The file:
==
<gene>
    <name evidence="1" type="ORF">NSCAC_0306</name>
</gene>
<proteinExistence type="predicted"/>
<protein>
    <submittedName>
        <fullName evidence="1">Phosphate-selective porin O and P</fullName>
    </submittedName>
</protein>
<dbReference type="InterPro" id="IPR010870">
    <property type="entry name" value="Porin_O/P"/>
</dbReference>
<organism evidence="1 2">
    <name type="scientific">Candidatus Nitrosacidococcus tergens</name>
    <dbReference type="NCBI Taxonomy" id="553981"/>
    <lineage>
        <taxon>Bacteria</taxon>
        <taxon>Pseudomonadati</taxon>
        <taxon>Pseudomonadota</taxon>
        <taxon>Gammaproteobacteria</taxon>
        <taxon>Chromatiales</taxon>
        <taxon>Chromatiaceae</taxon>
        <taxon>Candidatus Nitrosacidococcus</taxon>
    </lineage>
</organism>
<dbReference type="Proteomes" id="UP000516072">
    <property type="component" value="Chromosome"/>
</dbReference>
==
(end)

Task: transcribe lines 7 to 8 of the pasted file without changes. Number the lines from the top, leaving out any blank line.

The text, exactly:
        <fullName evidence="1">Phosphate-selective porin O and P</fullName>
    </submittedName>